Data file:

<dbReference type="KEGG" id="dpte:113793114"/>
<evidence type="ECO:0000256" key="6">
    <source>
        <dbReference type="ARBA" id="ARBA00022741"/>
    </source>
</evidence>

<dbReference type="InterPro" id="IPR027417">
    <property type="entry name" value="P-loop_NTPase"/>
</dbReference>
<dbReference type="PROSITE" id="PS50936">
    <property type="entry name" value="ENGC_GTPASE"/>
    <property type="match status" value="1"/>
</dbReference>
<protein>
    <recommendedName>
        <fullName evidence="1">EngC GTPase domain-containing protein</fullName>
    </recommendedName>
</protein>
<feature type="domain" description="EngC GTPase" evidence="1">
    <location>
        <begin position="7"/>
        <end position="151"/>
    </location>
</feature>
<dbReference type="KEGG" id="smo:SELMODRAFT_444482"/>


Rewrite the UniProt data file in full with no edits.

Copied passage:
<dbReference type="KEGG" id="dpte:113793114"/>
<evidence type="ECO:0000256" key="6">
    <source>
        <dbReference type="ARBA" id="ARBA00022741"/>
    </source>
</evidence>

<dbReference type="InterPro" id="IPR027417">
    <property type="entry name" value="P-loop_NTPase"/>
</dbReference>
<dbReference type="PROSITE" id="PS50936">
    <property type="entry name" value="ENGC_GTPASE"/>
    <property type="match status" value="1"/>
</dbReference>
<protein>
    <recommendedName>
        <fullName evidence="1">EngC GTPase domain-containing protein</fullName>
    </recommendedName>
</protein>
<feature type="domain" description="EngC GTPase" evidence="1">
    <location>
        <begin position="7"/>
        <end position="151"/>
    </location>
</feature>
<dbReference type="KEGG" id="smo:SELMODRAFT_444482"/>